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Jamal Bryant

Today, a softer response to police violence than in 1960s and '70s

Today, a softer response to police violence than in 1960s and '70s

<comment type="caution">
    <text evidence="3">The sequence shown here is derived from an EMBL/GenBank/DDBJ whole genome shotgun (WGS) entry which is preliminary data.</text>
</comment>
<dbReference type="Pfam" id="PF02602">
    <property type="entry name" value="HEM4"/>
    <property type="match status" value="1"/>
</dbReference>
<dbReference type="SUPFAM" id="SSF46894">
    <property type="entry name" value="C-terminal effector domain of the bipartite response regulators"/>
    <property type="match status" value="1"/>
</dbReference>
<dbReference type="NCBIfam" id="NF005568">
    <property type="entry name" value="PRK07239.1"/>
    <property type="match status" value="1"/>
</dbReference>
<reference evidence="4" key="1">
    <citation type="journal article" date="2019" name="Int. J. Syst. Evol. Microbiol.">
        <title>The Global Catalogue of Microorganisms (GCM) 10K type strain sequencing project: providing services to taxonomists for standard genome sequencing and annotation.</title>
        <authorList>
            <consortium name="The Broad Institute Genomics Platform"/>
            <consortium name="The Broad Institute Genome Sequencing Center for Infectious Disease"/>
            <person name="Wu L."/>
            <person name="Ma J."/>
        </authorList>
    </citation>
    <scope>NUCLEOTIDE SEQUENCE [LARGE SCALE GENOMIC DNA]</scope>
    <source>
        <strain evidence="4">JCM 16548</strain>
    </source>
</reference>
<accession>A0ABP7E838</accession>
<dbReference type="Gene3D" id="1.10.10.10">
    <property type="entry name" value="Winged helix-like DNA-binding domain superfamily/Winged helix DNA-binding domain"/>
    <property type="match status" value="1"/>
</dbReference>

For those of us who were around in the late 1960s and '70s, the headlines since the death of Michael Brown in Ferguson, Mo., in August have brought a dizzying sense of deja vu: The protests, the placards. The sobbing black families, the stone-faced white police chiefs. The endless debates in the press. The popularization of a new slogan, this time “Black Lives Matter.” We've been through it all before. Only this time, the public reaction has been largely, if not entirely, devoid of retaliatory attacks. Violence today bubbles up in fits and starts, usually in the form of spontaneous riots — in Ferguson after the Brown killing, in Baltimore after Freddie Gray...

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